Battle of Sybota - 433 B.C.

The battle of Sybota was a sea fight between Corcyra and Corinth, and the outcome would soon engulf the entire Greek world in the gruling Peloponnesian War.

The animity felt between Corcyra and Corinth were for many reasons, predominantly the lucrative trade with the west went through Corcyra at that time, leading to the island's great wealth and large naval force. Corinth who claimed founding status of the island of Corcyra were jealous of that trade and the fortune it would bring, this meant that they looked upon Corcyra with both, distain and envy. The new found trade meant that Corcyra didn't want to be under Corinthian control and were looking for an excuse to break the shackels of the mother city, so during festivales, when it was custom for the mother country to be granted some honours, Corcyra denied them these, adding even more animosity between them.

The 150 Corinthian ships arrived at Sybota and the 110 Corcyraeans came out to meet them by forming up a battle line, with the 10 Athenians on the right and their own ships making up the rest of the line in three squadrons. The Corinthian ships were lined up with the Megarans and Ambraciots on the right, the Corinthians on the left, and the remainder of their allies in the centre. Both sides fought with hoplites on their ships, along with archers and javelin-throwers, in a manner Thucydides calls "old-fashioned." Which means instead of ramming each other, both sides attempted to board their opponents' ships and fight each other using their marines. The Athenian ships, although they were part of the line, did not at first join the battle, they has express orders from the Athenian assembly not to engage and to only help out incase of one side or the other breaking through with the threat to invade the others lands. As the battle was at Sybota, Corcyra was under immediate threat of invasion if their fleet failed.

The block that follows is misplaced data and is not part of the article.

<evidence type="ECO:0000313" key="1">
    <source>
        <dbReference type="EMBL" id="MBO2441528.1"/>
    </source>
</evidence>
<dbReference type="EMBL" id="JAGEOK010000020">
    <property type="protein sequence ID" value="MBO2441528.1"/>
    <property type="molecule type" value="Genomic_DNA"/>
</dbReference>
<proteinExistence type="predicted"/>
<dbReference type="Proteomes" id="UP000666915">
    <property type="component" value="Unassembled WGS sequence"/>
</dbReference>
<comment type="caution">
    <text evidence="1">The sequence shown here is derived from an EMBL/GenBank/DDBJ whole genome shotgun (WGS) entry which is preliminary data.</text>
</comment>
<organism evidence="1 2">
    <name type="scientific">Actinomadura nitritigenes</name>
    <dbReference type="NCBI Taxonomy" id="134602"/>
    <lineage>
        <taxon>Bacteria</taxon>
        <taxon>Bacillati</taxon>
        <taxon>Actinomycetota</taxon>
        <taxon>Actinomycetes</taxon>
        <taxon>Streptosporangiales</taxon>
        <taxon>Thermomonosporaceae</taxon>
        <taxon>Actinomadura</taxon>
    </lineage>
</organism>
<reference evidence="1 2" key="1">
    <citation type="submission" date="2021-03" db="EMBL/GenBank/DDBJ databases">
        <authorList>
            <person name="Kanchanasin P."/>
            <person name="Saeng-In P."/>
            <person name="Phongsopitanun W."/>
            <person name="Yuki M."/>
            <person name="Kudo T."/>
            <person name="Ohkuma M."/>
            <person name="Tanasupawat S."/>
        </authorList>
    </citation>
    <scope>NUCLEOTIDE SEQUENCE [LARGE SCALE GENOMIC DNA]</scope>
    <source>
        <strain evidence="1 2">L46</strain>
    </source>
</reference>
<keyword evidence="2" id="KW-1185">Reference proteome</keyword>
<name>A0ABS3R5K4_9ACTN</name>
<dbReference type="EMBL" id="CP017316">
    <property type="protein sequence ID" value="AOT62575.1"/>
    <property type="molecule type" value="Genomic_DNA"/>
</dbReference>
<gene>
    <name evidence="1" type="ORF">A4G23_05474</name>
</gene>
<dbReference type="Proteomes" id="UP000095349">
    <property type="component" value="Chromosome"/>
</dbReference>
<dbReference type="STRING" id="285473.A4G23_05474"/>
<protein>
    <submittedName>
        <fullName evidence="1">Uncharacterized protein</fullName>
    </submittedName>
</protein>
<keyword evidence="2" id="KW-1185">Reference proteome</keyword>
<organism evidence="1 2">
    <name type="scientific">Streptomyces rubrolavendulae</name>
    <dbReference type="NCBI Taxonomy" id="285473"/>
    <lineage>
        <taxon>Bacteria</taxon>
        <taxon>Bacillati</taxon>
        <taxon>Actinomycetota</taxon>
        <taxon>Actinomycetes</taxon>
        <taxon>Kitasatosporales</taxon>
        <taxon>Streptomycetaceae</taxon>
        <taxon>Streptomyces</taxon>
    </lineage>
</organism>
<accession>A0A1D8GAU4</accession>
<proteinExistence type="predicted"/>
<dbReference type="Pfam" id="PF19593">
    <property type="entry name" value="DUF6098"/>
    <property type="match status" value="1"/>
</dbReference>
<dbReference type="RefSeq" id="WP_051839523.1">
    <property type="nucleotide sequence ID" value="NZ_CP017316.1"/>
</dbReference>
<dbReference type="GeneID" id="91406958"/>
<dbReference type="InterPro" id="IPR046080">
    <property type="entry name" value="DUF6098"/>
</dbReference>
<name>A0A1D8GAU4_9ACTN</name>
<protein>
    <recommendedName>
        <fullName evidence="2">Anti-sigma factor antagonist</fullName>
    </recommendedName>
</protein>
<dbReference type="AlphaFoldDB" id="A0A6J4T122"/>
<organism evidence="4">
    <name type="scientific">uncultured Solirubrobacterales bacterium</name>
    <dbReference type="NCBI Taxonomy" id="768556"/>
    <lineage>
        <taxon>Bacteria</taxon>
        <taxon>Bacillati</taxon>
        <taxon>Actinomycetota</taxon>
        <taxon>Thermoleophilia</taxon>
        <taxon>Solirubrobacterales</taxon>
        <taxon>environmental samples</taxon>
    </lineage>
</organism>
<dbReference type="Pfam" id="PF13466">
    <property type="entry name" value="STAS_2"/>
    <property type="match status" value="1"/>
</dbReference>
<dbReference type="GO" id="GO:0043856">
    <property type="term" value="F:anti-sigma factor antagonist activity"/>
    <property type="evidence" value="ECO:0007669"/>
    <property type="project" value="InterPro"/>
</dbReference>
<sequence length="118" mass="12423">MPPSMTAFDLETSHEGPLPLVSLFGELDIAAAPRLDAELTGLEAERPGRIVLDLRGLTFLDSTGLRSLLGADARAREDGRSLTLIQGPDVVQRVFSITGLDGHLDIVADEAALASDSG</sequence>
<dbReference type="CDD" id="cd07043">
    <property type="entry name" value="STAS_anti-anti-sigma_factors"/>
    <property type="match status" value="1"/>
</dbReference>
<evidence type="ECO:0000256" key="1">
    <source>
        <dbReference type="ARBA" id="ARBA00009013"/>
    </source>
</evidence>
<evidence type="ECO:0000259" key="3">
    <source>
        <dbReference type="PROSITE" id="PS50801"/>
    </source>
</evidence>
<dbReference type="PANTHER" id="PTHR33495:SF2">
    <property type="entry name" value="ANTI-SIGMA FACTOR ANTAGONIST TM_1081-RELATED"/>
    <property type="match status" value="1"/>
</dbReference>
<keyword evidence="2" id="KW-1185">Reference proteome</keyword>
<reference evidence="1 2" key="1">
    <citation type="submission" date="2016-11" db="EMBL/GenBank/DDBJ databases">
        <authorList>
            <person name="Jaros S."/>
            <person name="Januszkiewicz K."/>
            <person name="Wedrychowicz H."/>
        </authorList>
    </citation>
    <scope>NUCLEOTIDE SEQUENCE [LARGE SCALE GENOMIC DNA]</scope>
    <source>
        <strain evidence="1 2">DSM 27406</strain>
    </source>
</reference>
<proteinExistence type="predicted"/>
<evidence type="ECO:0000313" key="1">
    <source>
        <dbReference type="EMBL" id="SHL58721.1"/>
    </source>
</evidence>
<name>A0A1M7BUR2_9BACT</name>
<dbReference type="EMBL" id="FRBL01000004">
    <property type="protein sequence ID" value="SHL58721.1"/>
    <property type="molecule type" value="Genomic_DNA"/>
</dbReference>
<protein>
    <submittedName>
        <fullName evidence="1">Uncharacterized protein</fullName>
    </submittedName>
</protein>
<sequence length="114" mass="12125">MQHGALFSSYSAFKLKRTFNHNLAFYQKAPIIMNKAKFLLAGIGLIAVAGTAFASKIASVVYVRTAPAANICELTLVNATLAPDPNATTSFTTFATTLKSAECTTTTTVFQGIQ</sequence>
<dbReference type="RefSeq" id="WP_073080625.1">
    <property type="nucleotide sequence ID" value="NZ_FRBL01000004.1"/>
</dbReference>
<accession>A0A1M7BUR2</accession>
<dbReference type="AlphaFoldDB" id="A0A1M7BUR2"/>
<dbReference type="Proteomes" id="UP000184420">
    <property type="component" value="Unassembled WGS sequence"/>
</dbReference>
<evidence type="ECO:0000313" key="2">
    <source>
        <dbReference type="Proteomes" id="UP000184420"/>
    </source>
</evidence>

The Corcyraean ships on the left routed the Corinthian right wing, chasing them all the way back to their camp on the coast, which they then burned. The Corinthian left wing, however, was more successful, and the Athenians were forced to come to the aid of their allies. Nevertheless, the Corinthians were victorious, and sailed through the wreckage of defeated ships killing everyone they could find instead of taking prisoners, including, although they did not know it, some of their own allies who had been defeated on the right-wing, in the heat of battle there would have been wholesale carnage. They did not kill everyone, however, and ended up with a number of prisoners.

The Corycraeans and Athenians headed back to Corcyra to defend the island, but when the Corinthians arrived, they almost immediately retreated, as 20 Athenian ships, arrived to back up the 10 that were already there. The next day, the new Athenian ships threatened a second battle if the Corinthians attempted to land on Corcyra. The Corinthians retreated completely rather than risk another battle. Both the Corinthians and Corcyraeans claimed victory, the Corinthians having won the first battle, and the Corcyraeans having avoided a Corinthian occupation of their island.

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'The history of the Peloponnesian Wars' by Thucydidies (written c431 B.C),translated by Richard Crawley 1910.


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